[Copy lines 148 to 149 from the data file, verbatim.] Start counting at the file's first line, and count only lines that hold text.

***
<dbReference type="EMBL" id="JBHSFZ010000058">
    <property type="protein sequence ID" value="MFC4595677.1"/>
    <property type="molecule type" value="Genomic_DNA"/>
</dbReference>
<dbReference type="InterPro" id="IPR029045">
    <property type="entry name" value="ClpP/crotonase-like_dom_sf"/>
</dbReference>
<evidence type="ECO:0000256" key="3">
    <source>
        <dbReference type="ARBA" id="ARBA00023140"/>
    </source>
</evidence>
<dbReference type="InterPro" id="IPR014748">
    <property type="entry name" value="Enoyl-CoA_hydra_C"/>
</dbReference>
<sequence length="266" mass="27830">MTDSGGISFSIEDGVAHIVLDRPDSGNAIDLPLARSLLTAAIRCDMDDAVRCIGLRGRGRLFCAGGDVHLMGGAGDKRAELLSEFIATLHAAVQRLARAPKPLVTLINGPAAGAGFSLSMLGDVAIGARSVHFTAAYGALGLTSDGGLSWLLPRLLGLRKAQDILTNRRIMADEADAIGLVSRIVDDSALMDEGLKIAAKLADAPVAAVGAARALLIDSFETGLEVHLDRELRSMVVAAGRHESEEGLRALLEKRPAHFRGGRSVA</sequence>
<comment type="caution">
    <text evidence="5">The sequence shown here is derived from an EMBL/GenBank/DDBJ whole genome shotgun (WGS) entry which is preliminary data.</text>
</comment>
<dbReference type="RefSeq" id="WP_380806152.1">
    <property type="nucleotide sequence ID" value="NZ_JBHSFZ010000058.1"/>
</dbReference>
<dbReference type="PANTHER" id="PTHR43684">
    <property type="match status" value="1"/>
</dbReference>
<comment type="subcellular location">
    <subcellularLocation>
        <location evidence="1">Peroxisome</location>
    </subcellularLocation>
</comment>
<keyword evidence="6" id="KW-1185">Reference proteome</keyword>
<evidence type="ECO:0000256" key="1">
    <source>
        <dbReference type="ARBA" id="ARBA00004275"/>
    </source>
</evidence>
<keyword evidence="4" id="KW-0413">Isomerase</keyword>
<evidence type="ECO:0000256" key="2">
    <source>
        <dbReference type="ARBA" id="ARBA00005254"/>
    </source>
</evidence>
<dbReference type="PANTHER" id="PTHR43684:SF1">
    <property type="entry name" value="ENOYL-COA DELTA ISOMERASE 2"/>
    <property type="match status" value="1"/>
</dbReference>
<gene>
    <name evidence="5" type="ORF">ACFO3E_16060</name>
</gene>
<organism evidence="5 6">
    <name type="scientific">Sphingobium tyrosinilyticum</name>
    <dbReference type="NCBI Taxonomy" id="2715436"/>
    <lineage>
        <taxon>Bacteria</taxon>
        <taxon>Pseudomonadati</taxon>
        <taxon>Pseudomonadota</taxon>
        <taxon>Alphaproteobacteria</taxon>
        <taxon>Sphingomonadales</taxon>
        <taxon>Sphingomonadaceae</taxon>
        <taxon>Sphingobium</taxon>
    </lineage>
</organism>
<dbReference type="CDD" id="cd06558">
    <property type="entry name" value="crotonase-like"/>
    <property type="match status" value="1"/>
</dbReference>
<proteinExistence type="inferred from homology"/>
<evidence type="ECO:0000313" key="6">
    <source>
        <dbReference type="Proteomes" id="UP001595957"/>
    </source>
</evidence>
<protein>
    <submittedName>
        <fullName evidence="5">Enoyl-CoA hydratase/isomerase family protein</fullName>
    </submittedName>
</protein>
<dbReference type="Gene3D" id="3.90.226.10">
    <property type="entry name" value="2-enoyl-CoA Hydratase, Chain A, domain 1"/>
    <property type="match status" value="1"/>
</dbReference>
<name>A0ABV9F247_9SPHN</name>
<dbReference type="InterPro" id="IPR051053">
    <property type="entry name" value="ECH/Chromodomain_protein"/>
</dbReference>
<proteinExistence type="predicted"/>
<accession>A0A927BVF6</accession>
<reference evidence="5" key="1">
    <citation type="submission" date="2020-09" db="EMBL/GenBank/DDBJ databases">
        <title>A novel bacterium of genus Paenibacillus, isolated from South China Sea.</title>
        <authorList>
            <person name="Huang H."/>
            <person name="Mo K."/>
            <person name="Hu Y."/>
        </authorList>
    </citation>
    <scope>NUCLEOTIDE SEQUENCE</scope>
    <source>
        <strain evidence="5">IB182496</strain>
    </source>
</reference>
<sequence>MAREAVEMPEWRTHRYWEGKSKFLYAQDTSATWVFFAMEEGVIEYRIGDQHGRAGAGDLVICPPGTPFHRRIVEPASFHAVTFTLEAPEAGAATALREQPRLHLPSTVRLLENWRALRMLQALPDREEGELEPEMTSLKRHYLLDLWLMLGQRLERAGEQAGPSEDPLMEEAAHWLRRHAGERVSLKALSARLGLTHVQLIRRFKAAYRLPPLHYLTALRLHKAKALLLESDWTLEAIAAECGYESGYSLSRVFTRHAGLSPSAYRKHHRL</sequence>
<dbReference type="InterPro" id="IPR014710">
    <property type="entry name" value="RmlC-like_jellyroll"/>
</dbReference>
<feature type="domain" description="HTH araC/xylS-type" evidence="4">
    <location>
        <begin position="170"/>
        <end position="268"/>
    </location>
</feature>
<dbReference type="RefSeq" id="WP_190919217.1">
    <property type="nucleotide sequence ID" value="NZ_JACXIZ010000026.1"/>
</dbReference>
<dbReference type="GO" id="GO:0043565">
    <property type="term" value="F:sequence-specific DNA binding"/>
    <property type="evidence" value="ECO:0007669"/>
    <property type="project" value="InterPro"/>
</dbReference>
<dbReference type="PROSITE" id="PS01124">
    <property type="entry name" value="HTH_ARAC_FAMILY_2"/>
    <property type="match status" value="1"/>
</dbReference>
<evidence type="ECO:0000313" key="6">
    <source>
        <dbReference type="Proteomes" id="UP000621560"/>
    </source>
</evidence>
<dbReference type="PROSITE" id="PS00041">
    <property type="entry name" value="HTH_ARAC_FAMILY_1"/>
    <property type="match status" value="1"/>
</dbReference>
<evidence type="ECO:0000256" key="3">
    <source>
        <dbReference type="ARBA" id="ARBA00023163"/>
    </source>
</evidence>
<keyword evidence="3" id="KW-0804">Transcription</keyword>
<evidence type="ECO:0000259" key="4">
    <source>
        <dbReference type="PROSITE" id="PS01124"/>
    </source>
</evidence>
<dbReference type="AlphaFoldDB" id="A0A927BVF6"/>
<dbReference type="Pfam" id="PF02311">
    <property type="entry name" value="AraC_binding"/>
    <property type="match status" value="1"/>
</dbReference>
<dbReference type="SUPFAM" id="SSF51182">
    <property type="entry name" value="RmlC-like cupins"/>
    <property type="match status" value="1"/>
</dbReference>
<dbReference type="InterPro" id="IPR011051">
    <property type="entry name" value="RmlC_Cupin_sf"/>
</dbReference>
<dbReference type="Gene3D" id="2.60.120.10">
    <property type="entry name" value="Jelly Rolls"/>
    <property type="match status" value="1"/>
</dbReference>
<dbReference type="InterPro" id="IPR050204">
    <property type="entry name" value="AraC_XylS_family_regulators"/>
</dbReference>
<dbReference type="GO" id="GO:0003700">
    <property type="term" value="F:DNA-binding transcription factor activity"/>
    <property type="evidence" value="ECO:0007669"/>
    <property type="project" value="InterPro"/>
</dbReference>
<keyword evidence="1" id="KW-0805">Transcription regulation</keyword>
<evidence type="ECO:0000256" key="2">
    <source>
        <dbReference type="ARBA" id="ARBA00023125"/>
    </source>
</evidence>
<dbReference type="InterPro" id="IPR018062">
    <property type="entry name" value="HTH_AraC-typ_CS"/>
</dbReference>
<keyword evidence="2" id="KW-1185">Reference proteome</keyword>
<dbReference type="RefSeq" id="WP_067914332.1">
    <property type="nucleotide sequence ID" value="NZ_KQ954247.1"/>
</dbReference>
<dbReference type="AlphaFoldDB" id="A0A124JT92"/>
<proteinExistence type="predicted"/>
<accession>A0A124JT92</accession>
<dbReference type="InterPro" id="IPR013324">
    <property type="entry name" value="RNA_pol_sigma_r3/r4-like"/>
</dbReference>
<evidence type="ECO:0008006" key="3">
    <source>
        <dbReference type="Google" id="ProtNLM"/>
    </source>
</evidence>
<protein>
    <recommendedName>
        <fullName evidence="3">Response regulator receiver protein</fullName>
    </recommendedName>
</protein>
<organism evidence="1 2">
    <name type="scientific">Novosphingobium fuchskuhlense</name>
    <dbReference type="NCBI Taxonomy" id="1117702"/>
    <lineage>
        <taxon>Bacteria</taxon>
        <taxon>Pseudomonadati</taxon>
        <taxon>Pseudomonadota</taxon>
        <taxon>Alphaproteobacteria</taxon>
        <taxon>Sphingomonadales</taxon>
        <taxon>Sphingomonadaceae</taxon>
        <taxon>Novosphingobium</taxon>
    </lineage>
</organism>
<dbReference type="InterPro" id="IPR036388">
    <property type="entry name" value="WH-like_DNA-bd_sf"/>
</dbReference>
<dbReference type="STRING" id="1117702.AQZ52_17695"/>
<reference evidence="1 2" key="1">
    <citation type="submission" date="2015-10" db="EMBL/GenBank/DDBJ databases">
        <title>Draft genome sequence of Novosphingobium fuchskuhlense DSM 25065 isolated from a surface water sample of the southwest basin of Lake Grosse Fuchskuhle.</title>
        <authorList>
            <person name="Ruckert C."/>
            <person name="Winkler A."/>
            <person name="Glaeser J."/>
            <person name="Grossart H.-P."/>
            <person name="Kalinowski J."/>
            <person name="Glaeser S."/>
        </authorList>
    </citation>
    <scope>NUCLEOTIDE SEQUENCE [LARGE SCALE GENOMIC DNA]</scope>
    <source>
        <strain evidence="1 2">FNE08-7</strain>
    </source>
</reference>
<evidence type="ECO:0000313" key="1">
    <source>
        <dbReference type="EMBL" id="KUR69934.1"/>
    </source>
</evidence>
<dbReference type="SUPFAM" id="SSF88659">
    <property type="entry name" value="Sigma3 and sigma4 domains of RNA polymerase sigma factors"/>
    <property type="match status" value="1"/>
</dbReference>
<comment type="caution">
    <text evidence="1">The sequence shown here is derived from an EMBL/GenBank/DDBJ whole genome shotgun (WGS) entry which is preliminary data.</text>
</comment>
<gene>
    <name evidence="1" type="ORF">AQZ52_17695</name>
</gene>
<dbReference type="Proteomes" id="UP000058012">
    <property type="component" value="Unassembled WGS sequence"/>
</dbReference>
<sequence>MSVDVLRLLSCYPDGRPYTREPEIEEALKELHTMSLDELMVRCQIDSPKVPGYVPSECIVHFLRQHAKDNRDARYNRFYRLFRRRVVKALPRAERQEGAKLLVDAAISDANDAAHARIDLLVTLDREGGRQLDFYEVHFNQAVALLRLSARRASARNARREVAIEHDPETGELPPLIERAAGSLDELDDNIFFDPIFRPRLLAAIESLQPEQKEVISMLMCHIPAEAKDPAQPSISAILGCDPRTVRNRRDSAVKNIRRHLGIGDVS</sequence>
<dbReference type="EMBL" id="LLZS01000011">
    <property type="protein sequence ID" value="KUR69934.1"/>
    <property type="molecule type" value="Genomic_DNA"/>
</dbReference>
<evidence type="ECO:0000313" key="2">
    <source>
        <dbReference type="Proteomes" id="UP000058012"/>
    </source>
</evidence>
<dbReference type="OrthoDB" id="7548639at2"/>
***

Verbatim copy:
</dbReference>
<dbReference type="SUPFAM" id="SSF51182">